Bush turns a blind eye to repression in Egypt

By extending emergency laws that were put in place after Anwar Sadat was assassinated in 1981 by Islamist extremists, President Hosni Mubarak of Egypt has brought the curtain down on a political farce that he had been staging at the behest of President George W. Bush.
Egypt is in dire need of the reform that Mubarak promised last autumn during his campaign for a fifth six- year presidential term. His promise to lift draconian laws suppressing civil liberties was to be the cornerstone of a liberalization policy meant to placate Bush, who had been promoting democratization in the Arab world as a formula for curing the rage and frustration thought to be the spawning ponds of Al Qaeda and similar terrorist cults.
Sadly, it now appears that intervening events have cooled President Bush’s ardor for liberalization in Arab countries governed by clients of the United States. The relative success of Egypt’s Muslim Brotherhood in last winter’s tightly controlled parliamentary election and the outright victory of the Brotherhood’s Palestinian offshoot, Hamas, in balloting for the Palestinian Authority legislature seemed to shock Bush and his advisers. Suddenly they noticed that years of autocratic rule in much of the Arab world have emptied the political playing field of all serious competitors save the established elites and their Islamist foes.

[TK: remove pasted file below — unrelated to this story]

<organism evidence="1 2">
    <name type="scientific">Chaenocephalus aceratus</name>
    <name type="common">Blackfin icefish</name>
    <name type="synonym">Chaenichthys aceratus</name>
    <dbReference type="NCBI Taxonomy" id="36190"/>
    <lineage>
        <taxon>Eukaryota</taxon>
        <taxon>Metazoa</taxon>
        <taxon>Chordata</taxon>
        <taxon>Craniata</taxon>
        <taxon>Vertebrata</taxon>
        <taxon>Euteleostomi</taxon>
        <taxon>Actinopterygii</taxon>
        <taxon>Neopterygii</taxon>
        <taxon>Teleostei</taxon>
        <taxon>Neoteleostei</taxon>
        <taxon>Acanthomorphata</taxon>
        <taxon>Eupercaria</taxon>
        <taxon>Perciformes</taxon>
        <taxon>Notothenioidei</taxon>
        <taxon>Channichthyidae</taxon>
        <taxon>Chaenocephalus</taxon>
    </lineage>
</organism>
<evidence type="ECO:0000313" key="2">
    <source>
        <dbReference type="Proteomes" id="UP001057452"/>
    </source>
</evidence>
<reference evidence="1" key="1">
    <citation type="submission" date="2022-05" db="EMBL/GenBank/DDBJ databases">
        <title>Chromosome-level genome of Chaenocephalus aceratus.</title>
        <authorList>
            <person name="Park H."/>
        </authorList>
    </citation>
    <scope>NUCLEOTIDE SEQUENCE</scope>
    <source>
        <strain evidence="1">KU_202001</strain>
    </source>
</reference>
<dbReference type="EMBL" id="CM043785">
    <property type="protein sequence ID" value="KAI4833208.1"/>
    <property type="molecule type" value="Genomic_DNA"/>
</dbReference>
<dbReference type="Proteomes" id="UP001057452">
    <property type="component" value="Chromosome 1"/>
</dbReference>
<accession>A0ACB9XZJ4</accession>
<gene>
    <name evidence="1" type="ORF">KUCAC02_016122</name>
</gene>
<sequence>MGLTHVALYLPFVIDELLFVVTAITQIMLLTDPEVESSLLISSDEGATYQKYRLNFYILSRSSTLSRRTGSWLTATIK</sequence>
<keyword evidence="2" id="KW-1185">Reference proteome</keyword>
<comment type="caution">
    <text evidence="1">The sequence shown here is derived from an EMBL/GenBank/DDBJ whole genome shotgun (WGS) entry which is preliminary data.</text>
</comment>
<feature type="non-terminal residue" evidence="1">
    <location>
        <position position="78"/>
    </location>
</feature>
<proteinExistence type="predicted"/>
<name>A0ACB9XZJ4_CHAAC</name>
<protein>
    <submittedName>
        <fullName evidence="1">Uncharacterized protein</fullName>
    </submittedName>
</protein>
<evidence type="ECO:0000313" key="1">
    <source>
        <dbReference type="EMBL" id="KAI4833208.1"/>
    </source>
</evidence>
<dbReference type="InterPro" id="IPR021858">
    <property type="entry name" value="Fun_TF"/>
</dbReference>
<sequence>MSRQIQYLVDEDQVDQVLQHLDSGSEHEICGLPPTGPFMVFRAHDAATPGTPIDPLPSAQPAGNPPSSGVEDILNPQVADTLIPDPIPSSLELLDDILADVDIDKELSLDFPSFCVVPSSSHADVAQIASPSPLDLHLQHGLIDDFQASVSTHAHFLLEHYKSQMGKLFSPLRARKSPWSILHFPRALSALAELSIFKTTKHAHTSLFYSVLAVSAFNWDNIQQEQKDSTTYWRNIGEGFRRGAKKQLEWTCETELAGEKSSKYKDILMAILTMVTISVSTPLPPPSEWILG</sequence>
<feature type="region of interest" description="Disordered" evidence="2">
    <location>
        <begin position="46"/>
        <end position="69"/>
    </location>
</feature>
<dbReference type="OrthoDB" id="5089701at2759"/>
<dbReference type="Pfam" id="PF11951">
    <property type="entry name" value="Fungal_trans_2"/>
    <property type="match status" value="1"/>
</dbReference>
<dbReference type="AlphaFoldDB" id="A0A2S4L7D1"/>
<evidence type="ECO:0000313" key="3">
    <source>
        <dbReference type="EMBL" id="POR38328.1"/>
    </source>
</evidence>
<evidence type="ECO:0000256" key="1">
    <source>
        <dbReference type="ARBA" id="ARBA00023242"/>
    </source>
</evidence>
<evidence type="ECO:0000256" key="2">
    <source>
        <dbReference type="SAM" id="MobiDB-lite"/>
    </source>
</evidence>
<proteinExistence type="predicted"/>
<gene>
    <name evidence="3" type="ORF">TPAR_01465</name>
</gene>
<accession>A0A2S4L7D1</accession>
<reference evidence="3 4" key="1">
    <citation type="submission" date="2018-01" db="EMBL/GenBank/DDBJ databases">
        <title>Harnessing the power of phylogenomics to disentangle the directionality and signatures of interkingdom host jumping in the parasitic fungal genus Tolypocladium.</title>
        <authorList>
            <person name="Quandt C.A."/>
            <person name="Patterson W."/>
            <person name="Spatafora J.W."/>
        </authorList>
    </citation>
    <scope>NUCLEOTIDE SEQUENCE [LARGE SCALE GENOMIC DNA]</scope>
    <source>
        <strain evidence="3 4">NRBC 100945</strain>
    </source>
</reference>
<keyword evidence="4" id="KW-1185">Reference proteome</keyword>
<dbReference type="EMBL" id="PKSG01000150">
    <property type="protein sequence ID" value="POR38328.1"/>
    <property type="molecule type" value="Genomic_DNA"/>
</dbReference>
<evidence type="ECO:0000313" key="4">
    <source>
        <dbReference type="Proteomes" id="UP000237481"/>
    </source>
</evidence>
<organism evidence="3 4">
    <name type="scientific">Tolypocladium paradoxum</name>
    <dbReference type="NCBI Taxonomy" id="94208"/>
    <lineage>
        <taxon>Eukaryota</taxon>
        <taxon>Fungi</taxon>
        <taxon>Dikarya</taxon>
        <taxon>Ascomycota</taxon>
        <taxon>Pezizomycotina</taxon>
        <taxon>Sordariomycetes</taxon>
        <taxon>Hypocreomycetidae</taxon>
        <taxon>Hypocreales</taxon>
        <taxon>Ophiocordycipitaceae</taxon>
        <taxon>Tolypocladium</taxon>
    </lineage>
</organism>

Mubarak was able to go back on his pledge to begin opening up Egypt’s political system because Bush ceased hectoring him to end his repressive ways. Bush’s course correction reflects an incoherent policy rooted in a superficial, highly ideological notion of political reality in Egypt and other Arab societies.
Last autumn, Bush and Egypt’s Muslim Brotherhood both demanded that the emergency laws be canceled as the necessary first step for democratic reform. Although Bush and the Muslim brothers had different reasons for opposing the emergency laws, they were both right to view them as the single greatest obstacle to reform of a system that allows Mubarak and his inner circle to retain their monopoly on power.
Those laws permit detained persons to be held indefinitely without trial. They allow for civilian cases to be heard by military courts. They make it possible for the authorities to prevent or restrict free association and to curtail free speech that might be construed as harming Egypt’s image abroad. They make it possible for the police to break up public gatherings of more than five people.
Egypt desperately needs the freedoms Bush is allowing Mubarak to suppress. It is the suppression of freedom that reduces the chances for Egyptian liberals to challenge both the repressive order of the established system and the reactionary appeal of the Muslim Brotherhood. 

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